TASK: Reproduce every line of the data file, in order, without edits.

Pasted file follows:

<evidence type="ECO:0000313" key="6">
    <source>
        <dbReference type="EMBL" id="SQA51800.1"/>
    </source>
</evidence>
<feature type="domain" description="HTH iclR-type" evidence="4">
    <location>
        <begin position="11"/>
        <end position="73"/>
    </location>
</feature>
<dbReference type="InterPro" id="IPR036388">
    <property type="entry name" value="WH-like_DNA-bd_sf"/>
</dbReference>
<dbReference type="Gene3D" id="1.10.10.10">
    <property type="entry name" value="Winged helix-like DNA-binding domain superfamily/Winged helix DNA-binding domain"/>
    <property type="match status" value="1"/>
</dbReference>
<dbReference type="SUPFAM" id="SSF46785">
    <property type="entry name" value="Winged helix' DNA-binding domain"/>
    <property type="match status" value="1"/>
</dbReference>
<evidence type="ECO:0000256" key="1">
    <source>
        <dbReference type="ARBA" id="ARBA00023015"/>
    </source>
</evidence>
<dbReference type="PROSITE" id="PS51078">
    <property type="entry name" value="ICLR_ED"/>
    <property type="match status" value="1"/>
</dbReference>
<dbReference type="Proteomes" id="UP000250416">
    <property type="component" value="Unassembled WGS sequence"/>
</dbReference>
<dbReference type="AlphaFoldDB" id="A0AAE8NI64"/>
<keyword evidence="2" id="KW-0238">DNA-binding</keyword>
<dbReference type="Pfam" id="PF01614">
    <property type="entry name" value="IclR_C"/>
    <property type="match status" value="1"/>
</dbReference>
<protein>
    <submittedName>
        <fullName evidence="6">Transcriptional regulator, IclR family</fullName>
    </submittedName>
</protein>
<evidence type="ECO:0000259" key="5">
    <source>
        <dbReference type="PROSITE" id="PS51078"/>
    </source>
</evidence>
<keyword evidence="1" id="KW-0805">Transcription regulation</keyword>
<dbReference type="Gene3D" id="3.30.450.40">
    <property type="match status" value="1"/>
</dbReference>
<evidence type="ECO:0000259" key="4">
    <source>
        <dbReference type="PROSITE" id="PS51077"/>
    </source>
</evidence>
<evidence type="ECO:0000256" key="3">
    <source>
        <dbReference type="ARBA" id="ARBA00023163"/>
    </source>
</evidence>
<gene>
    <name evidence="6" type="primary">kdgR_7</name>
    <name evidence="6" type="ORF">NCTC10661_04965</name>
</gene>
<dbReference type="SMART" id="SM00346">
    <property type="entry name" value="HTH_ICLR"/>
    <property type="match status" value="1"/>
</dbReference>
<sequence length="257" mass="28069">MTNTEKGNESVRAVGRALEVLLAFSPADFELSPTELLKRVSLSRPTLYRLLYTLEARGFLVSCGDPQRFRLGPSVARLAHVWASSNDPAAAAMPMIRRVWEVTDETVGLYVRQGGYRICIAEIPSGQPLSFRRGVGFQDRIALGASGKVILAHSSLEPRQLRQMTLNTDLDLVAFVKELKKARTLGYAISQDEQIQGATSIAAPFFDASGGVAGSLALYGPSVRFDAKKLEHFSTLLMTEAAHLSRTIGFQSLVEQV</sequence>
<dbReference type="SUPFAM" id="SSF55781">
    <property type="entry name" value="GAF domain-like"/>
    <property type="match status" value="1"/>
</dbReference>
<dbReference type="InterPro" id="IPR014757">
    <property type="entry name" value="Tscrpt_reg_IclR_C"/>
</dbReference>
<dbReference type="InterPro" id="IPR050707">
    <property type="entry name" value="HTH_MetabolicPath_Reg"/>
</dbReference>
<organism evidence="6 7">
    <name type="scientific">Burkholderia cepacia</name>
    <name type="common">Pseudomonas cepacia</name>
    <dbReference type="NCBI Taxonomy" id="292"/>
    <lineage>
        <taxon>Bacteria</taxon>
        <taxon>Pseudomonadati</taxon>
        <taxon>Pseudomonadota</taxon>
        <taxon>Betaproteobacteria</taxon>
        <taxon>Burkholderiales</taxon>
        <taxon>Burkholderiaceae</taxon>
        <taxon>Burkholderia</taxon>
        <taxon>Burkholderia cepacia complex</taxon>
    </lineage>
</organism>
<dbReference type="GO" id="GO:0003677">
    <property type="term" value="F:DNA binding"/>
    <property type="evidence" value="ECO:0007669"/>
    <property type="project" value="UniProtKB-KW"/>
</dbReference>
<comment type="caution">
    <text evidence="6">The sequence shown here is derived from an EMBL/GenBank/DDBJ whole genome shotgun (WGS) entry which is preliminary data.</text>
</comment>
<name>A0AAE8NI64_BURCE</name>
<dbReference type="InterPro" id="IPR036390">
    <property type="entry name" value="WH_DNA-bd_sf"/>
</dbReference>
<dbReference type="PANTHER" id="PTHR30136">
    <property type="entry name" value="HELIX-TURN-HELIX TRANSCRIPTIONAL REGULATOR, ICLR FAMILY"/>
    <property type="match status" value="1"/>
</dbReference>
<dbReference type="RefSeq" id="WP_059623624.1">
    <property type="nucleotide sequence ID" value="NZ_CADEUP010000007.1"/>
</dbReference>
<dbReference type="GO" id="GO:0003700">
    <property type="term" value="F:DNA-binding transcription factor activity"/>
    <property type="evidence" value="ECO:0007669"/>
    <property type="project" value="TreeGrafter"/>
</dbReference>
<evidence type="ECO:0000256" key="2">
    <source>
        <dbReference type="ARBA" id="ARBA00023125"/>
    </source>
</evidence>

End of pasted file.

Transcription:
<evidence type="ECO:0000313" key="6">
    <source>
        <dbReference type="EMBL" id="SQA51800.1"/>
    </source>
</evidence>
<feature type="domain" description="HTH iclR-type" evidence="4">
    <location>
        <begin position="11"/>
        <end position="73"/>
    </location>
</feature>
<dbReference type="InterPro" id="IPR036388">
    <property type="entry name" value="WH-like_DNA-bd_sf"/>
</dbReference>
<dbReference type="Gene3D" id="1.10.10.10">
    <property type="entry name" value="Winged helix-like DNA-binding domain superfamily/Winged helix DNA-binding domain"/>
    <property type="match status" value="1"/>
</dbReference>
<dbReference type="SUPFAM" id="SSF46785">
    <property type="entry name" value="Winged helix' DNA-binding domain"/>
    <property type="match status" value="1"/>
</dbReference>
<evidence type="ECO:0000256" key="1">
    <source>
        <dbReference type="ARBA" id="ARBA00023015"/>
    </source>
</evidence>
<dbReference type="PROSITE" id="PS51078">
    <property type="entry name" value="ICLR_ED"/>
    <property type="match status" value="1"/>
</dbReference>
<dbReference type="Proteomes" id="UP000250416">
    <property type="component" value="Unassembled WGS sequence"/>
</dbReference>
<dbReference type="AlphaFoldDB" id="A0AAE8NI64"/>
<keyword evidence="2" id="KW-0238">DNA-binding</keyword>
<dbReference type="Pfam" id="PF01614">
    <property type="entry name" value="IclR_C"/>
    <property type="match status" value="1"/>
</dbReference>
<protein>
    <submittedName>
        <fullName evidence="6">Transcriptional regulator, IclR family</fullName>
    </submittedName>
</protein>
<evidence type="ECO:0000259" key="5">
    <source>
        <dbReference type="PROSITE" id="PS51078"/>
    </source>
</evidence>
<keyword evidence="1" id="KW-0805">Transcription regulation</keyword>
<dbReference type="Gene3D" id="3.30.450.40">
    <property type="match status" value="1"/>
</dbReference>
<evidence type="ECO:0000259" key="4">
    <source>
        <dbReference type="PROSITE" id="PS51077"/>
    </source>
</evidence>
<evidence type="ECO:0000256" key="3">
    <source>
        <dbReference type="ARBA" id="ARBA00023163"/>
    </source>
</evidence>
<gene>
    <name evidence="6" type="primary">kdgR_7</name>
    <name evidence="6" type="ORF">NCTC10661_04965</name>
</gene>
<dbReference type="SMART" id="SM00346">
    <property type="entry name" value="HTH_ICLR"/>
    <property type="match status" value="1"/>
</dbReference>
<sequence length="257" mass="28069">MTNTEKGNESVRAVGRALEVLLAFSPADFELSPTELLKRVSLSRPTLYRLLYTLEARGFLVSCGDPQRFRLGPSVARLAHVWASSNDPAAAAMPMIRRVWEVTDETVGLYVRQGGYRICIAEIPSGQPLSFRRGVGFQDRIALGASGKVILAHSSLEPRQLRQMTLNTDLDLVAFVKELKKARTLGYAISQDEQIQGATSIAAPFFDASGGVAGSLALYGPSVRFDAKKLEHFSTLLMTEAAHLSRTIGFQSLVEQV</sequence>
<dbReference type="SUPFAM" id="SSF55781">
    <property type="entry name" value="GAF domain-like"/>
    <property type="match status" value="1"/>
</dbReference>
<dbReference type="InterPro" id="IPR014757">
    <property type="entry name" value="Tscrpt_reg_IclR_C"/>
</dbReference>
<dbReference type="InterPro" id="IPR050707">
    <property type="entry name" value="HTH_MetabolicPath_Reg"/>
</dbReference>
<organism evidence="6 7">
    <name type="scientific">Burkholderia cepacia</name>
    <name type="common">Pseudomonas cepacia</name>
    <dbReference type="NCBI Taxonomy" id="292"/>
    <lineage>
        <taxon>Bacteria</taxon>
        <taxon>Pseudomonadati</taxon>
        <taxon>Pseudomonadota</taxon>
        <taxon>Betaproteobacteria</taxon>
        <taxon>Burkholderiales</taxon>
        <taxon>Burkholderiaceae</taxon>
        <taxon>Burkholderia</taxon>
        <taxon>Burkholderia cepacia complex</taxon>
    </lineage>
</organism>
<dbReference type="GO" id="GO:0003677">
    <property type="term" value="F:DNA binding"/>
    <property type="evidence" value="ECO:0007669"/>
    <property type="project" value="UniProtKB-KW"/>
</dbReference>
<comment type="caution">
    <text evidence="6">The sequence shown here is derived from an EMBL/GenBank/DDBJ whole genome shotgun (WGS) entry which is preliminary data.</text>
</comment>
<name>A0AAE8NI64_BURCE</name>
<dbReference type="InterPro" id="IPR036390">
    <property type="entry name" value="WH_DNA-bd_sf"/>
</dbReference>
<dbReference type="PANTHER" id="PTHR30136">
    <property type="entry name" value="HELIX-TURN-HELIX TRANSCRIPTIONAL REGULATOR, ICLR FAMILY"/>
    <property type="match status" value="1"/>
</dbReference>
<dbReference type="RefSeq" id="WP_059623624.1">
    <property type="nucleotide sequence ID" value="NZ_CADEUP010000007.1"/>
</dbReference>
<dbReference type="GO" id="GO:0003700">
    <property type="term" value="F:DNA-binding transcription factor activity"/>
    <property type="evidence" value="ECO:0007669"/>
    <property type="project" value="TreeGrafter"/>
</dbReference>
<evidence type="ECO:0000256" key="2">
    <source>
        <dbReference type="ARBA" id="ARBA00023125"/>
    </source>
</evidence>